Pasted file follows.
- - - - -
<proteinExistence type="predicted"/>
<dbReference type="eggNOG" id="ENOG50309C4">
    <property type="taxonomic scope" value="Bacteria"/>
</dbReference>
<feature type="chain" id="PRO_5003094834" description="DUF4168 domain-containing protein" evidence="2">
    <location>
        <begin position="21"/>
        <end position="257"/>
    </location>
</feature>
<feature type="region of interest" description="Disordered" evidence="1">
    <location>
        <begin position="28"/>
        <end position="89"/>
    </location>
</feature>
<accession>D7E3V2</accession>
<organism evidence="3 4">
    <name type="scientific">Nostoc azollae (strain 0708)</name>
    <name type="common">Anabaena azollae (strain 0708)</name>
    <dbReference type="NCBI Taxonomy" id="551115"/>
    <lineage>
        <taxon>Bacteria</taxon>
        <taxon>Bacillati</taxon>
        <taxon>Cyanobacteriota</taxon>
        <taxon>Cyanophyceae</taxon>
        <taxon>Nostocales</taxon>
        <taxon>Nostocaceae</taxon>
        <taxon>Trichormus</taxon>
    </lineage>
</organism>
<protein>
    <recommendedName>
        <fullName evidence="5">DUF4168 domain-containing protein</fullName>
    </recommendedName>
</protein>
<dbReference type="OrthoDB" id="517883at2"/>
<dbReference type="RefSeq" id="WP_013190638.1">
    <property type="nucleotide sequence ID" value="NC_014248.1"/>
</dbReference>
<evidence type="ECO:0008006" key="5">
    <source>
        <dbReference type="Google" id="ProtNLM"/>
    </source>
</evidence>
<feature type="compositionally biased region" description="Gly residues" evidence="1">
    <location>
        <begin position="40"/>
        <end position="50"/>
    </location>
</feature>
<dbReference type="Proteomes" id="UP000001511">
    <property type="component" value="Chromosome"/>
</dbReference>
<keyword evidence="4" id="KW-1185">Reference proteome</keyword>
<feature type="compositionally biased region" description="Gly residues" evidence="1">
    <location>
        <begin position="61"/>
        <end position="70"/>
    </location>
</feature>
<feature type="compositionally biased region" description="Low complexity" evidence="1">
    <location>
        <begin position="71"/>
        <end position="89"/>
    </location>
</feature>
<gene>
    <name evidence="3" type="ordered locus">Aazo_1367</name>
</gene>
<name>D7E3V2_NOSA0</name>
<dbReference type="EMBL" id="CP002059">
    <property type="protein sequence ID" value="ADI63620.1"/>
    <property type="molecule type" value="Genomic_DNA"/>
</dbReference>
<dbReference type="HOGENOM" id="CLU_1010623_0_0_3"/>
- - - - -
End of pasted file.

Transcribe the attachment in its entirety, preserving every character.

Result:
<proteinExistence type="predicted"/>
<dbReference type="eggNOG" id="ENOG50309C4">
    <property type="taxonomic scope" value="Bacteria"/>
</dbReference>
<feature type="chain" id="PRO_5003094834" description="DUF4168 domain-containing protein" evidence="2">
    <location>
        <begin position="21"/>
        <end position="257"/>
    </location>
</feature>
<feature type="region of interest" description="Disordered" evidence="1">
    <location>
        <begin position="28"/>
        <end position="89"/>
    </location>
</feature>
<accession>D7E3V2</accession>
<organism evidence="3 4">
    <name type="scientific">Nostoc azollae (strain 0708)</name>
    <name type="common">Anabaena azollae (strain 0708)</name>
    <dbReference type="NCBI Taxonomy" id="551115"/>
    <lineage>
        <taxon>Bacteria</taxon>
        <taxon>Bacillati</taxon>
        <taxon>Cyanobacteriota</taxon>
        <taxon>Cyanophyceae</taxon>
        <taxon>Nostocales</taxon>
        <taxon>Nostocaceae</taxon>
        <taxon>Trichormus</taxon>
    </lineage>
</organism>
<protein>
    <recommendedName>
        <fullName evidence="5">DUF4168 domain-containing protein</fullName>
    </recommendedName>
</protein>
<dbReference type="OrthoDB" id="517883at2"/>
<dbReference type="RefSeq" id="WP_013190638.1">
    <property type="nucleotide sequence ID" value="NC_014248.1"/>
</dbReference>
<evidence type="ECO:0008006" key="5">
    <source>
        <dbReference type="Google" id="ProtNLM"/>
    </source>
</evidence>
<feature type="compositionally biased region" description="Gly residues" evidence="1">
    <location>
        <begin position="40"/>
        <end position="50"/>
    </location>
</feature>
<dbReference type="Proteomes" id="UP000001511">
    <property type="component" value="Chromosome"/>
</dbReference>
<keyword evidence="4" id="KW-1185">Reference proteome</keyword>
<feature type="compositionally biased region" description="Gly residues" evidence="1">
    <location>
        <begin position="61"/>
        <end position="70"/>
    </location>
</feature>
<feature type="compositionally biased region" description="Low complexity" evidence="1">
    <location>
        <begin position="71"/>
        <end position="89"/>
    </location>
</feature>
<gene>
    <name evidence="3" type="ordered locus">Aazo_1367</name>
</gene>
<name>D7E3V2_NOSA0</name>
<dbReference type="EMBL" id="CP002059">
    <property type="protein sequence ID" value="ADI63620.1"/>
    <property type="molecule type" value="Genomic_DNA"/>
</dbReference>
<dbReference type="HOGENOM" id="CLU_1010623_0_0_3"/>